Sunday, April 4, 2010

He Carried His Riches With Him!

Harold Poole likely received the first Silver Star of World War II. He only wore it once—before a congressional committee investigating Japanese war crimes against the many American Prisoner of War who were conscripted to build Japanese industries during the war. The committee ultimately took the advice of our own State Department and refused to press the suit to compensate those men. The reason? Our peace treaty indemnified the defeated country and their industries from any future claims.

You see, Harold was at the head of the line. Contrary to the Army tradition against volunteering, Harold volunteered to put his handy skills to work in Japanese industries. Good thing for the Japanese. Good thing for Harold. He was happiest when he was busiest. You see, Harold could fix anything, build anything and accomplish any task set before him.

Though he was a POW for three years, he forgave the Japanese before he left the country at the end of the war. He didn’t want what hating and carrying a grudge would do to him. Forgiveness was his nature.

Some have said that Harold’s experiences in the Bataan Death March in 1942 made him who he was. Many who knew Harold well, say what he was “that way” before he was captured and THAT made it possible for him to endure those terrible years.

When he flew home in a fresh new uniform, his mother was first among the many who gathered on the tarmac at the Salt Lake City Airport to welcome him. She never gave up hope her son would live to return to her. A little fence separated the crowd from the plane as it taxied to a stop. That didn’t stop Sister Poole. Harold said he spotted her just as she jumped the fence and ran to fold him into her hungry embrace.

When his only son was called on an LDS mission to Japan, Harold was happy to send him. When his time on earth ended in the middle of his 91st year on March 8, 2010, Harold was known within his family and his neighborhood as a loving builder and humble friend.

Consider three of his many contributions to those he loved:

The Unique Lectern for teaching in church that Harold built to fit over the back of the chapel pews. (If you craved good home teaching, you wanted Harold for a home teacher. He was a humble man who loved the Lord and his fellow man—and he showed it in so many ways)

Several Disney style Playhouses for his grandchildren. Each one had it’s own mail box (Harold was a beloved mail man for most of his professional life) His original floats for local parades demonstrated his willingness to serve his family and friends with his tools and his heart.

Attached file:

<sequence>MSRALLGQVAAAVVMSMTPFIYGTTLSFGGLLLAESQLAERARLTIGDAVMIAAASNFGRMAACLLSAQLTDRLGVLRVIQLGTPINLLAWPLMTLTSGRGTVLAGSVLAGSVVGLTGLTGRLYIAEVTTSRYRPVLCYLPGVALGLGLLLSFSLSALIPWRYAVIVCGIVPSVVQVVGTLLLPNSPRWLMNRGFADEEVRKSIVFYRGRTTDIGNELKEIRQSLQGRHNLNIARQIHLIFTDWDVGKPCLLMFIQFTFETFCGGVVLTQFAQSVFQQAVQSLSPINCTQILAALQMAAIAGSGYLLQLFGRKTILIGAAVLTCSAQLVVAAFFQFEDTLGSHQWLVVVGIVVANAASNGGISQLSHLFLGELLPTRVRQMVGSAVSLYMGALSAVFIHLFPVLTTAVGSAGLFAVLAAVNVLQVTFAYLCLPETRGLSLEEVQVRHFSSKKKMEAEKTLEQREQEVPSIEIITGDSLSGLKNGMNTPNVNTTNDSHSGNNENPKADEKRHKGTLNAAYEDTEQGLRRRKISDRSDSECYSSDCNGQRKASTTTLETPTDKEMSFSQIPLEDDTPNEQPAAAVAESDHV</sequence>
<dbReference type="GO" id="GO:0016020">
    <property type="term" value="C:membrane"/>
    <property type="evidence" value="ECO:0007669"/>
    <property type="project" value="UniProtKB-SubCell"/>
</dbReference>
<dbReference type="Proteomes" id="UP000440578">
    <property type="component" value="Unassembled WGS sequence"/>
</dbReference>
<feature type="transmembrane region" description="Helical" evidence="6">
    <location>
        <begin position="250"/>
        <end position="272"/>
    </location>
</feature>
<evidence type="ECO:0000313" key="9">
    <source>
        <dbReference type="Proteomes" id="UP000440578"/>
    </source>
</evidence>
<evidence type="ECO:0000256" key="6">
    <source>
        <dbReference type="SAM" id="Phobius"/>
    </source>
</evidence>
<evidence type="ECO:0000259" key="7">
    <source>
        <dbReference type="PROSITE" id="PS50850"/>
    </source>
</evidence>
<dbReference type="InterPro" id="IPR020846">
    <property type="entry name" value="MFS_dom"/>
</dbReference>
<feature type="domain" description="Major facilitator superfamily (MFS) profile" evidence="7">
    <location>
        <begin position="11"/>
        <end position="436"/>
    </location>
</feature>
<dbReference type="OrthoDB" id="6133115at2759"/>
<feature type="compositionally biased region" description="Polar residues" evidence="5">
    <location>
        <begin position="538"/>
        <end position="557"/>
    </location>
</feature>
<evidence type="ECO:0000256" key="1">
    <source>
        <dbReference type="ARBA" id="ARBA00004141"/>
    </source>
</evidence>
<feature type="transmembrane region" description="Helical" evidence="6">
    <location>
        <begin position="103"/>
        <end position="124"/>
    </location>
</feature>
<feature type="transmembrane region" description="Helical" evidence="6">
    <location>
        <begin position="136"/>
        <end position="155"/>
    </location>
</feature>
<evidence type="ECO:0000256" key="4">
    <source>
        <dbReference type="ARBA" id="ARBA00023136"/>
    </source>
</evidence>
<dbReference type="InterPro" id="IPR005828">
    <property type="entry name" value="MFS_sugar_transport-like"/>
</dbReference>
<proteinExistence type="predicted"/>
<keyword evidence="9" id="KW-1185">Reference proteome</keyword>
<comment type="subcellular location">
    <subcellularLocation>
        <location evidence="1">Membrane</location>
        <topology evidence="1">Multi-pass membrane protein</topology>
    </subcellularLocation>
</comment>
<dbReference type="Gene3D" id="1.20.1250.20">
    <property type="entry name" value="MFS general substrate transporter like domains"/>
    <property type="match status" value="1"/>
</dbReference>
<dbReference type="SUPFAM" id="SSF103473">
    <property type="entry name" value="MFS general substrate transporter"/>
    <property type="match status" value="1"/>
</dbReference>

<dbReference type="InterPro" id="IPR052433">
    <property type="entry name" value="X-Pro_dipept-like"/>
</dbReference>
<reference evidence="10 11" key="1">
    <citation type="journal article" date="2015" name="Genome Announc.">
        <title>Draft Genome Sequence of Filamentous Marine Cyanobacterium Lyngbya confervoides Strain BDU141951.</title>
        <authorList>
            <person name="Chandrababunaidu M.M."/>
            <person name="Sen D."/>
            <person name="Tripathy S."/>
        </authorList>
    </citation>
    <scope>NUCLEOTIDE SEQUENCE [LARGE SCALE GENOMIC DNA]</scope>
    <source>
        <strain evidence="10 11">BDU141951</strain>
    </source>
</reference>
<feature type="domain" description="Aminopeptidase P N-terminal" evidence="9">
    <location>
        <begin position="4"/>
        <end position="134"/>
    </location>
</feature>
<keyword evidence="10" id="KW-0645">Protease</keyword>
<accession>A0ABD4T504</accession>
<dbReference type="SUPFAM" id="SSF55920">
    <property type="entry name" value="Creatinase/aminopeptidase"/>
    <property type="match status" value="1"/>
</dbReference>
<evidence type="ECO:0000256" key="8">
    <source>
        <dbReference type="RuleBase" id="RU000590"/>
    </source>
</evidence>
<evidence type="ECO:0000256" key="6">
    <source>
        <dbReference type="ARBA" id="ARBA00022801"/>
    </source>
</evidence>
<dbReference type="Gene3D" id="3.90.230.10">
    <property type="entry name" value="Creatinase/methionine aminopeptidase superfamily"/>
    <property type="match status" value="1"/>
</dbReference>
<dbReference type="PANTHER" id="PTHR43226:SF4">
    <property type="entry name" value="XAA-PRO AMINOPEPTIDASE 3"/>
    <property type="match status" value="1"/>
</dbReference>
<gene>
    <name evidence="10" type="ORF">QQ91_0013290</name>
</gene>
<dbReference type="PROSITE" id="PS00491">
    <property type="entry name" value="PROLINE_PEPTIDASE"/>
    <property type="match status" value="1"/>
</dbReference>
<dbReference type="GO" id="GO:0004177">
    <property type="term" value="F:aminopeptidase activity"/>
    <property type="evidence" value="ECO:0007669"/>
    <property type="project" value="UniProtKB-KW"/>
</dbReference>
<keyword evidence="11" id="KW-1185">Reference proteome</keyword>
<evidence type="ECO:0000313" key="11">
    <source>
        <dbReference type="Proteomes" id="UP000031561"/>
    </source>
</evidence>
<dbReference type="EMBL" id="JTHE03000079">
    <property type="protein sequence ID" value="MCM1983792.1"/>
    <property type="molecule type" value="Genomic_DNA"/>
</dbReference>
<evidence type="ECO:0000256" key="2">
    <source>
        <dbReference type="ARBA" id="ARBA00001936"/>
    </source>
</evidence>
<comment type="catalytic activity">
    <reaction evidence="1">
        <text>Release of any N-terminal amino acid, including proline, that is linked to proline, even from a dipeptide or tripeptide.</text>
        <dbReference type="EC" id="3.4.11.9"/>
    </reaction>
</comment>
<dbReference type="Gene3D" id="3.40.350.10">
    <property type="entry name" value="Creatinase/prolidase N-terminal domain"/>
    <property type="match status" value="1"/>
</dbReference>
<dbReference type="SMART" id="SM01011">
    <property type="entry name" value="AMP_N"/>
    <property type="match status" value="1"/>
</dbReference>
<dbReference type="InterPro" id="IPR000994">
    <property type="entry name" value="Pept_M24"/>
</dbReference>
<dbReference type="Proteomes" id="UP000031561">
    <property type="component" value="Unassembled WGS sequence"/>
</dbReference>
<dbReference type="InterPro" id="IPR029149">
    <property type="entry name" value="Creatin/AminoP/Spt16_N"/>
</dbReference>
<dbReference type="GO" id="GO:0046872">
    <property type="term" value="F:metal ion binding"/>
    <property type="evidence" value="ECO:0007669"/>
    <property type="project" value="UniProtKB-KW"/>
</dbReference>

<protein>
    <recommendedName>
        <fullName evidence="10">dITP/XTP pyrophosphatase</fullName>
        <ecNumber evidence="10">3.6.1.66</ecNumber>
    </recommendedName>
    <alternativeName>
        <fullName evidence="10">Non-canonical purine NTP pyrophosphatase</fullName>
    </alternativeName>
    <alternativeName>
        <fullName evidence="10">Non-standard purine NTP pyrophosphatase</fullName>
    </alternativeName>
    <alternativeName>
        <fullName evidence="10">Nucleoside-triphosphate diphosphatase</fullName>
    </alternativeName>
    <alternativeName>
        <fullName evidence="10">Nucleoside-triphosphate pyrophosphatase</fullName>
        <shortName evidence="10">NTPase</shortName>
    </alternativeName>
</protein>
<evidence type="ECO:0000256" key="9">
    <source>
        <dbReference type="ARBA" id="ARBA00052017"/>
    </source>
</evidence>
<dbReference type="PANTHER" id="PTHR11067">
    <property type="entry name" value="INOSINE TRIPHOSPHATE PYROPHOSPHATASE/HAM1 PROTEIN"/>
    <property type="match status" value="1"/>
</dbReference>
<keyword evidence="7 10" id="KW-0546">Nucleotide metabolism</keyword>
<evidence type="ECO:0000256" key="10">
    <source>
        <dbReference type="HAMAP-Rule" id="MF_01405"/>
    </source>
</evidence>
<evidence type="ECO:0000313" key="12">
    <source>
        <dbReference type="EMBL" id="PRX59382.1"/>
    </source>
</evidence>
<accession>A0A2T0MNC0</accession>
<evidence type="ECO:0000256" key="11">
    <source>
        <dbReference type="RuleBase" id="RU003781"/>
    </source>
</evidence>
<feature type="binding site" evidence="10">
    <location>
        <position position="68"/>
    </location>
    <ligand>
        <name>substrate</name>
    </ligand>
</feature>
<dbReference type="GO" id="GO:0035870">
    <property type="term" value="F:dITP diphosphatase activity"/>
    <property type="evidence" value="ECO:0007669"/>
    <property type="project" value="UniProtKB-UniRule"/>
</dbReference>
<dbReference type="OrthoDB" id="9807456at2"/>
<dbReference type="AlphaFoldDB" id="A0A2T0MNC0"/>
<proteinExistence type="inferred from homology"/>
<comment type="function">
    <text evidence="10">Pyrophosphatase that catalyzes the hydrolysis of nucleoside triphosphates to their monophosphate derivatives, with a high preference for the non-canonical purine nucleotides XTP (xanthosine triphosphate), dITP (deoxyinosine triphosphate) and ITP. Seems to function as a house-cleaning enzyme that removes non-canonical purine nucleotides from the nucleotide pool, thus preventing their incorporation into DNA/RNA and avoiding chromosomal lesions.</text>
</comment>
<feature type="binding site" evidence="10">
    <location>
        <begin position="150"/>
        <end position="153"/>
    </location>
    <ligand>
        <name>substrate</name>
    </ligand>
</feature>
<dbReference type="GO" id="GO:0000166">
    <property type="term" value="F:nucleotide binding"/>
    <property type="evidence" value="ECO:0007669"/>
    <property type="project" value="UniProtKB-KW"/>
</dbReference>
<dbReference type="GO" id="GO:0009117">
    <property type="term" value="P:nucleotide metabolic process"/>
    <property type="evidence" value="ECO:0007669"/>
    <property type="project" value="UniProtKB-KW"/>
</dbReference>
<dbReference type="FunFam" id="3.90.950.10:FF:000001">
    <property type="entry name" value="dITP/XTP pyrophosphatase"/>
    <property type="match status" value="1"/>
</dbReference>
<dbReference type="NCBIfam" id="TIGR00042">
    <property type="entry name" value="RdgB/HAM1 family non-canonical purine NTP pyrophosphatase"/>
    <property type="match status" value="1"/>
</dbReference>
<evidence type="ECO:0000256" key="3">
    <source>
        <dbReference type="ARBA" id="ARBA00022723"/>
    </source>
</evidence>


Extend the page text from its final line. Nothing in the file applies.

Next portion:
Humane Squirrel “Beam Up” Box that Harold used to help the little varmits “out of the neighborhood” with the help of a loving exhaust pipe. (Neighbor ladies would call Harold to get the little critters out of their attics. He would come right over. He was always sensitive to his neighbor’s tender feelings and asked their permission to dispatch he helped his trapped and squirming little friends to move on.) He was a self taught taxidermist who filled a knotty pine room in his basement with dozens of well mounted animals and birds.

If this whets your appetite to know more about this quiet, humble, and most remarkable man’s life, Deseret Book’s tribute “Soldier Slave” by Lee Benson is available for several hours of discovery of a truly Christ like soul.

Preparing material for the book, Harold and a few close friends flew to the Phillipines to retrace the steps of the Bataan Death March from Capas to Corregidor. As they arrived at one little village, Harold told his attorney, Jim Parkinson, “ I remember this place. This is where they gave us the first drink of water we’d had for miles and miles.”

“Then we spotted a McDonalds!” remembered Parkinson. “Harold ordered a hamburger and orange drink. I’ve never seen anyone enjoy an orange drink so much as Harold did that day.”

Harold Poole had no expensive tastes. He carried his riches with him. Instead of millions, he leaves behind dozens of well worn tools and the many original gimmicks, gizmos and original solutions he crafted for his neighbors, his many friends and loving family. Those who knew him will always remember him as a genuine American Hero.

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